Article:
A question that we’re often asked here at Centric HR is about dress codes. All too often senior leaders and business owners have a set view of what they deem to be suitable and not suitable, and then, rather than engage with their employees – they attempt to capture it all in words and send out a policy or an email! This is the very first step to alienating the workforce – yes, even your most productive and motivated employees!
The down side of these draconian policies is that they are often discriminatory between men and women and impossible to police. E.g. “females must wear skirts no shorter than one inch below the knee”. I remember asking who would be the one to measure everyone’s skirt that day and whether we would send that person home or not….?
Our biggest message to all business owners and senior leaders is for them to understand how dress codes have evolved and along with society, and the recent leaps and bounds that have been made have changed the playing field around workplace attire – together with understanding and questioning their own opinions, preferences and influences:
The rise of Silicon Valley, and the freedoms that have been granted with these companies around what employees wear in their worktime have had a global effect on what we can and can’t wear in the office.
Dress codes are now fast becoming defunct in an office environment, but there are areas where a uniform of sorts must be retained. Customer facing colleagues will always have to wear clothes advertising the brand they are representing. Industrial workers will always have to ensure they are correctly clothed for health and safety reasons.
The environment and attitudes are changing throughout the world, and to be in a position to recruit and retain the best employees’ companies have to evolve.
So, as an employer, what is the best way to ensure that your employees are comfortable and happy, yet your branding and reputation as a business is maintained?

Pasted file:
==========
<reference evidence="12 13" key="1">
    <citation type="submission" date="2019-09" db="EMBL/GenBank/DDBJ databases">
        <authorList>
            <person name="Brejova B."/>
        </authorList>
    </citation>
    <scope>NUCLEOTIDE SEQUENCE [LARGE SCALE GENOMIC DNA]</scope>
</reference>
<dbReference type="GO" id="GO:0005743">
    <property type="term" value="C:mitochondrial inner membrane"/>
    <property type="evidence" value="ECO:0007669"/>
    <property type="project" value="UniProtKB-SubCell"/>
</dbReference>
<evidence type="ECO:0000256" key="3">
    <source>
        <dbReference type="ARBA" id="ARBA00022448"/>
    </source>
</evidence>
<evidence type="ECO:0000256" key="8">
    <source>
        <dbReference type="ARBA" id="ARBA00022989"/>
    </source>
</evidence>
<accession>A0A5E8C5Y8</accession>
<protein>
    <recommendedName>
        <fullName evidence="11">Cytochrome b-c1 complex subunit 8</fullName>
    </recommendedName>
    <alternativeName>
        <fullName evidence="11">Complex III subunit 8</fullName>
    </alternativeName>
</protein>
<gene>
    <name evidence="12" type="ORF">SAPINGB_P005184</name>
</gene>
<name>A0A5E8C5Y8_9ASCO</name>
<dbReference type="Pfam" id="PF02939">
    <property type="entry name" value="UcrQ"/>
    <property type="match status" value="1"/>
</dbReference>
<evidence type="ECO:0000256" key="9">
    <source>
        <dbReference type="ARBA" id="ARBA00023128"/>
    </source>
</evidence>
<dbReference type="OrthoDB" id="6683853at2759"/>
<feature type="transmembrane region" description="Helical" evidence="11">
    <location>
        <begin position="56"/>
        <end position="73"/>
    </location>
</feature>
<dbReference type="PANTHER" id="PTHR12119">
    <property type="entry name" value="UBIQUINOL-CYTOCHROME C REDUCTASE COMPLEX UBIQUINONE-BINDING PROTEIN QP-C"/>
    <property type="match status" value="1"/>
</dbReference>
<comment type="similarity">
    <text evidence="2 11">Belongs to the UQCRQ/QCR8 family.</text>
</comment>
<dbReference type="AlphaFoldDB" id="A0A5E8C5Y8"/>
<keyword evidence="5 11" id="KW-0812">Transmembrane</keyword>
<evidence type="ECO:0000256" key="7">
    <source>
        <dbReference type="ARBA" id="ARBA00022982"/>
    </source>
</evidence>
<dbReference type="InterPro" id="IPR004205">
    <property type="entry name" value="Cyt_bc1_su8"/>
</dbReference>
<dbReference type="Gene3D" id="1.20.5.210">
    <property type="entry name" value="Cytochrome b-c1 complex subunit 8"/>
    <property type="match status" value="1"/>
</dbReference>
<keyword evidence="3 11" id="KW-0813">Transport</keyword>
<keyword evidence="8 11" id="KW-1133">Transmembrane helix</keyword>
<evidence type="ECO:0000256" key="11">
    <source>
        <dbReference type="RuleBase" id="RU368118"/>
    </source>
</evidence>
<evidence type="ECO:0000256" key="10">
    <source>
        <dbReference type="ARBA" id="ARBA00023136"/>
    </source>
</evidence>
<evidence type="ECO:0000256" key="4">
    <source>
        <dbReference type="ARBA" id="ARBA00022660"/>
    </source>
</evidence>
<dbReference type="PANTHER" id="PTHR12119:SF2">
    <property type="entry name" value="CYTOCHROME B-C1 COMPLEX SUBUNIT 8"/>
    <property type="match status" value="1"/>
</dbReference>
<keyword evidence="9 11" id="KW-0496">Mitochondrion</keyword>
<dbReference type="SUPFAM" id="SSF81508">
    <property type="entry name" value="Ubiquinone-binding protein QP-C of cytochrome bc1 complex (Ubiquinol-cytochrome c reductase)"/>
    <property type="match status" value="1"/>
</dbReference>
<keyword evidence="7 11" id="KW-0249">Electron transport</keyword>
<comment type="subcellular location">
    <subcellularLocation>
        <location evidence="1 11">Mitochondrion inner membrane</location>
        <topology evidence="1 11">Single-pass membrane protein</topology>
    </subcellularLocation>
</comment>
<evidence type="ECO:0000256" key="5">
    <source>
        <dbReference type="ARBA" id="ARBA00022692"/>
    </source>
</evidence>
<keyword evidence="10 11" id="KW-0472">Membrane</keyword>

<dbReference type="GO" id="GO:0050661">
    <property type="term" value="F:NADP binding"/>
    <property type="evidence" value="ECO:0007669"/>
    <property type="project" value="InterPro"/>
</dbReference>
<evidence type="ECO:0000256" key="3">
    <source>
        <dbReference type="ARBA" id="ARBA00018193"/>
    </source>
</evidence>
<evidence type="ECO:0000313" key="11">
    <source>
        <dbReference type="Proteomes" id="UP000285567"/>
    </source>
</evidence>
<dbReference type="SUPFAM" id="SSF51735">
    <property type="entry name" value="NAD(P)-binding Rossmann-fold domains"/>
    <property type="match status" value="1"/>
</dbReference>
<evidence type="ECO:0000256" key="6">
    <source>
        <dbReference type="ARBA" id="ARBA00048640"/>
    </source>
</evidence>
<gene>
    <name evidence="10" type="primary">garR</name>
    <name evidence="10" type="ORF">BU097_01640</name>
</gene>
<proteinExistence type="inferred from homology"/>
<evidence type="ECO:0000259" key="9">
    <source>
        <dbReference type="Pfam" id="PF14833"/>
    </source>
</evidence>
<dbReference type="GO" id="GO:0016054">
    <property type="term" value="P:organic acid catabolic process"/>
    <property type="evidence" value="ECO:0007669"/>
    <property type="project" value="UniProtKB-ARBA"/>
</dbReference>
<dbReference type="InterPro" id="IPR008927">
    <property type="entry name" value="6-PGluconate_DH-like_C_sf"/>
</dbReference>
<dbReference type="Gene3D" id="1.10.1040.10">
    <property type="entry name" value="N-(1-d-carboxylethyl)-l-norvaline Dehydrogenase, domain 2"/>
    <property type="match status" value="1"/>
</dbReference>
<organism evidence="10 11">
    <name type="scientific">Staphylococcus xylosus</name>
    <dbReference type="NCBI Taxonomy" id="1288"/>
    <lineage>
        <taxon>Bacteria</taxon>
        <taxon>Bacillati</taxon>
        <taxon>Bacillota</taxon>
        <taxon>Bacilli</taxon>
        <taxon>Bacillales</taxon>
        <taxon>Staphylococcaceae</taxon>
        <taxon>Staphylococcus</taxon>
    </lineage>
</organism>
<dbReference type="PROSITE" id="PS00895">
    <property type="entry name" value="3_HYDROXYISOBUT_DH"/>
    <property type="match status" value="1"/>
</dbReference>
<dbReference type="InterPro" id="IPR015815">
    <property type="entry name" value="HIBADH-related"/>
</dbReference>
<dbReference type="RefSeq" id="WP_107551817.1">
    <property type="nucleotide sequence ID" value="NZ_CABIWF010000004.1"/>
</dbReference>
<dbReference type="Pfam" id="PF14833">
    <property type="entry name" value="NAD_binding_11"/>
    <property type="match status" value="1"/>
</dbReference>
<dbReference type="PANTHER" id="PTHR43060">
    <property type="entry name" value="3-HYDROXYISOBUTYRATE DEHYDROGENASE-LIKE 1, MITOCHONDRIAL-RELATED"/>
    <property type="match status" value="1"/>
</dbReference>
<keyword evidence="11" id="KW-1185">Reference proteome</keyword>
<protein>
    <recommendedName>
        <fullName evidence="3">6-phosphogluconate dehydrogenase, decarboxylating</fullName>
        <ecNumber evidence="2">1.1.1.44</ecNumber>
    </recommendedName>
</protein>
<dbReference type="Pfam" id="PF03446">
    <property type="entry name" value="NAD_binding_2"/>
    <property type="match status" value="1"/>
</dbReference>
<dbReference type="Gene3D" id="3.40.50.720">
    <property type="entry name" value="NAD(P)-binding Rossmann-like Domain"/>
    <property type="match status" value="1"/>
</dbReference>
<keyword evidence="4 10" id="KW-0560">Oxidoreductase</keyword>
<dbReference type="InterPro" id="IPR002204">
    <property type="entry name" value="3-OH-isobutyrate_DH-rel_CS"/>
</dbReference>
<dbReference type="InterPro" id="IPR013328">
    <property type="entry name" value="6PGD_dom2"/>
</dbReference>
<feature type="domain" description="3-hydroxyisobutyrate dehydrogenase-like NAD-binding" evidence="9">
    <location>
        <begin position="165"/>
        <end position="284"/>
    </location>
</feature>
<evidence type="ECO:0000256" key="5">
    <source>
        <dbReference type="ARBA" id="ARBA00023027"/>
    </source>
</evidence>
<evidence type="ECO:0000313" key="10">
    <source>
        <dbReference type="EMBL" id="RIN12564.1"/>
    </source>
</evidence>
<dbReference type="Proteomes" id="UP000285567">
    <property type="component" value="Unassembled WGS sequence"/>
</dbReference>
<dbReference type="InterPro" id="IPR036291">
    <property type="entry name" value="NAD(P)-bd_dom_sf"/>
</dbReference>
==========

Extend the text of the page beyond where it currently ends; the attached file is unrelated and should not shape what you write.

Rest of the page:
Office environments are much easier to evolve in this area, as there is no need for items such as safety or hygiene equipment. For office colleagues, the suit is something that need only be worn when meeting with clients. Suits give the right impression when needed, but everyday wear needn’t be something uncomfortable.
Fashion company Style Compare held a recent study of 2,000 adults in the UK, and the results showed the changes are coming along slowly. Four in every ten were required to wear business attire, and eight out of ten went to work wearing what they were told to in the company dress code. 61% of the study said that sticking to the dress code did not have a positive impact on productivity, and 45% felt that they would be more productive wearing what they felt most comfortable in.
If rules are relaxed, colleagues will make the decision to either dress up, or down dependant on their working day and whether the are in meetings or not. The level of relaxation is the decision of senior management and could be as simple as taking ties out. Taking this step does not necessarily mean that all employees will be wearing jeans and trainers to work.
The persistence of the dress code is customary. A whisper of history. Something that as younger generations become modern senior leaders, inhibitions change, and older norms are challenged. The man who owns and is CEO of three of the biggest worldwide communication companies, let us not forget, goes to work everyday in jeans and a black hoodie.
What would suit the younger leaders of the times? A flexible dress code that suits each individual, not the predispositions of a senior leader. So it’s time to rip up those policies that cannot be policed and make no sense in a modern organisation. Talk to your people and agree the boundaries that suit the business to ensure they feel engaged and valued. Engaged and valued means motivated, creative, loyal and productive.
If you need assistance with HR issues please feel free to contact us here for a free no obligation chat.